PLEASE NOTE: Our website uses a technology called cookies to improve your experience. One of the cookies we use is essential for parts of the site to operate and may have already been set. You may delete and block all cookies from this site, but parts of the site will not work. For more information see our privacy policy.

To accept cookies from this site (and hide this notice) please check this box and click the continue button.

HomeThe IssuesOur ServicesOur TeamPublicationsTestimonialsNewsletterContact us

Drawing the line on hosted third party content


Here at Opt-4 we regularly get asked about email marketing rules and especially about what kind of consent (opt-in, soft opt-in or opt-out) is required. This is a tricky area where both the Data Protection Act and the PECR regulations can apply.
 
However, the most contentious area we come across is hosting third party email messages to consumers and the need for opt-in consent. Guidance from the ICO on this is pretty unequivocal

“If you are offering a ‘host mailing’ service, you are not disclosing your mailing list to a third party but you are willing, for a fee, to promote their goods and services alongside yours. It is unlikely you could send such messages on a soft opt-in basis because they are not your similar products and services. However, you could send such material on a clear ‘opt-in’ basis provided you identify that you and not the third party are the sender.” [ICO Electronic Communications Guidance]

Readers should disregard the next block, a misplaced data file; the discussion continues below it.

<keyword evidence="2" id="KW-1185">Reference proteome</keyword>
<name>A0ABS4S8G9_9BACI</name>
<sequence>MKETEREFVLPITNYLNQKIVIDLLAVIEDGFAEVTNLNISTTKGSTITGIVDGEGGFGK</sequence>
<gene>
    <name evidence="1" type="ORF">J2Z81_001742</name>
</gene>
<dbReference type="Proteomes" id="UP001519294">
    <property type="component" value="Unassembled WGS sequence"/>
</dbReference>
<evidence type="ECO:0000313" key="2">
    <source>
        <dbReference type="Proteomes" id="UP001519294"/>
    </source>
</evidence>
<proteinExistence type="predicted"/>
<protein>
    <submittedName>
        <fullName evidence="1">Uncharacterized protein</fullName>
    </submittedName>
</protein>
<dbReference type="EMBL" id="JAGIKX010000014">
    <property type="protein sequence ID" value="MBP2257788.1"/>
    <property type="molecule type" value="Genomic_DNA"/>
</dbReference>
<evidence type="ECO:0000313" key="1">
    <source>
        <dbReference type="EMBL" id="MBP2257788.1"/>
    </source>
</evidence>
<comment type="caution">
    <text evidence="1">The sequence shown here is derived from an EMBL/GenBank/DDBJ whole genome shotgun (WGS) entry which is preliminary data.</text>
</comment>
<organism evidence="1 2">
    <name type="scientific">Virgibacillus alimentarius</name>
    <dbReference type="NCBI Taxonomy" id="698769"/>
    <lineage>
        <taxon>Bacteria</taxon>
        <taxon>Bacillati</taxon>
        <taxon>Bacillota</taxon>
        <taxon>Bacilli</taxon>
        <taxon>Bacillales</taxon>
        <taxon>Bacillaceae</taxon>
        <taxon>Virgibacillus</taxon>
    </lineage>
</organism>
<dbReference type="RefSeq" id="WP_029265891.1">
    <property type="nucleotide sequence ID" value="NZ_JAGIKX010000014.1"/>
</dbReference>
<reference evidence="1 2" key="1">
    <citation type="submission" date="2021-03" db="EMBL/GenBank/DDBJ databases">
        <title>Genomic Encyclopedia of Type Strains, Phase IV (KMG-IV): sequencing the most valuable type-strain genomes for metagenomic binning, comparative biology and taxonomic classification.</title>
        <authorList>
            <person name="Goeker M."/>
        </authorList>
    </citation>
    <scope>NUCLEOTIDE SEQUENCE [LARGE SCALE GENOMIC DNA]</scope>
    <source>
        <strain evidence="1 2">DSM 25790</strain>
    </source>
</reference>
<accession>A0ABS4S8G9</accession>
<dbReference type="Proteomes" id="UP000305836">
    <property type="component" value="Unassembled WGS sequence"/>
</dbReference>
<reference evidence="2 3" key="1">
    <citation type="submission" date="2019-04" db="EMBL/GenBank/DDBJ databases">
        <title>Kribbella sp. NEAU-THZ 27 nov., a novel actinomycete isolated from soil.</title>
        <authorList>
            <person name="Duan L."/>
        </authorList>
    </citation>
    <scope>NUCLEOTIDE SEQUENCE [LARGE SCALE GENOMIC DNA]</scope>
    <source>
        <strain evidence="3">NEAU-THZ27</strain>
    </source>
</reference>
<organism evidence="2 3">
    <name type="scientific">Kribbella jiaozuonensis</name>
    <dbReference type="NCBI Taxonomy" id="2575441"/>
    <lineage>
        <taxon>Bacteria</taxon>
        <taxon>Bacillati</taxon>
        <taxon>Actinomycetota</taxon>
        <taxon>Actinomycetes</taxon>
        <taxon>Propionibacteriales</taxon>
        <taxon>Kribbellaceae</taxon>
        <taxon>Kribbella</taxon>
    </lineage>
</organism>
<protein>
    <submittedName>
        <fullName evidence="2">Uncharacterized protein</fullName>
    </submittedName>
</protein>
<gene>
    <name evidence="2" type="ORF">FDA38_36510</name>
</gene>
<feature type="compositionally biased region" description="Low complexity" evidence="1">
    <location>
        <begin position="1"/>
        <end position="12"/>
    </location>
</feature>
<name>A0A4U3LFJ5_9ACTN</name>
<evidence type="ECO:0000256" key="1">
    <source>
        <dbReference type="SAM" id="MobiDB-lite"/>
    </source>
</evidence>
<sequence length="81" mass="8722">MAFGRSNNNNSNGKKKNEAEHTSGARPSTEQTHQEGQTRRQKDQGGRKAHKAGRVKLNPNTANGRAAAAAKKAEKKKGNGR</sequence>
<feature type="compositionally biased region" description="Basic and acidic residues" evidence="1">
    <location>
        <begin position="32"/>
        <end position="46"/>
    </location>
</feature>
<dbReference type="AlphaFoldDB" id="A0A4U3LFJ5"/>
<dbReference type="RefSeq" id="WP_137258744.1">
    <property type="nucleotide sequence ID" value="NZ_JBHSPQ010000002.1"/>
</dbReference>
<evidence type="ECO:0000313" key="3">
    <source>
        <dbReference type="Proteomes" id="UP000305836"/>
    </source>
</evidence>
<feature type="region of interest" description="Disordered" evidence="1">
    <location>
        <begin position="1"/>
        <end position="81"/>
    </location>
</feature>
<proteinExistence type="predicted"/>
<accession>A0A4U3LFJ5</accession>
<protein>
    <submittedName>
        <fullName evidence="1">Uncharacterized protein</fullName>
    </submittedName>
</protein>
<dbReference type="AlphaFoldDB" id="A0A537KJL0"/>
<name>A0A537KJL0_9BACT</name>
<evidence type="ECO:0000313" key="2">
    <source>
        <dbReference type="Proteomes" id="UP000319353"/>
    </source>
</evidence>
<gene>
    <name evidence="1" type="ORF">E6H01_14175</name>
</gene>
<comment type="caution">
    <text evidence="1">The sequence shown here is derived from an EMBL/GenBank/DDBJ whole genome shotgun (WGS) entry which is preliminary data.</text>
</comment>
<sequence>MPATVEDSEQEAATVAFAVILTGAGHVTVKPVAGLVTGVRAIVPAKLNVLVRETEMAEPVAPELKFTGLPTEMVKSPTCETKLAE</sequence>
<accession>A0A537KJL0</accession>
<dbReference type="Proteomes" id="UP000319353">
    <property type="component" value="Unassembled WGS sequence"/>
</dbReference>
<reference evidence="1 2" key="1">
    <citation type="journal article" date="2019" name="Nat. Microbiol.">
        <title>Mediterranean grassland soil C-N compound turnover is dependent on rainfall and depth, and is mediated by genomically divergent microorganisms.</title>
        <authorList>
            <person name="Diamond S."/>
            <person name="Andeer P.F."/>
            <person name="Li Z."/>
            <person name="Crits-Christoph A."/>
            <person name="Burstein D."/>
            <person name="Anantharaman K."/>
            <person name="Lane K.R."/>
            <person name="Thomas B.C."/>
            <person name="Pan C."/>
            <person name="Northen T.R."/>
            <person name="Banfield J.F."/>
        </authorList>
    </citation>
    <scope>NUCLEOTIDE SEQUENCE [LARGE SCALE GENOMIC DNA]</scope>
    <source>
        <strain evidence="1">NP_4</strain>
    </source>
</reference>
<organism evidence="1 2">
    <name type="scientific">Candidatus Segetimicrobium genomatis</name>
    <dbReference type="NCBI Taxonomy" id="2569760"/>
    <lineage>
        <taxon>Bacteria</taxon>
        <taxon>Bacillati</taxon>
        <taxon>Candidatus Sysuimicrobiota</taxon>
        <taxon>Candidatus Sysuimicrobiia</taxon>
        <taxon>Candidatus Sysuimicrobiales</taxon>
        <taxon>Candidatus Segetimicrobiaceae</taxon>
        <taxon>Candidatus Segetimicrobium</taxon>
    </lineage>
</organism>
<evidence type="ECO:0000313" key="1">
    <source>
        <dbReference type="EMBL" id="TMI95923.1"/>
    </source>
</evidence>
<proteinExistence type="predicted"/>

DMA Email Best Practice Guidelines are also clear that hosting needs explicit consent although it should be remembered that B2B emails to corporate addresses can include third party content on the basis of opt-out consent.

Some emailers may argue that the third party information is incidental to the main focus of the message or that it is in an “editorial” context but the real question is whether it would be within the reasonable expectations of the individual when they signed up. So when you tell me I will receive emails about your products and services and then include purely promotional content from third parties am I likely to feel misled? Certainly, if this situation were to lead to an ICO complaint, the regulator may be unwilling to accept technical arguments about context and would probably focus on the individual and their right to prevent unsolicited messages.

Add to this the fact that many ESPs will only broadcast to lists which have explicit consent – doubtless fearing spam complaints and ISP action – and you may find there may be no choice but to offer a full opt-in to cover your hosting activities.



Other recent items: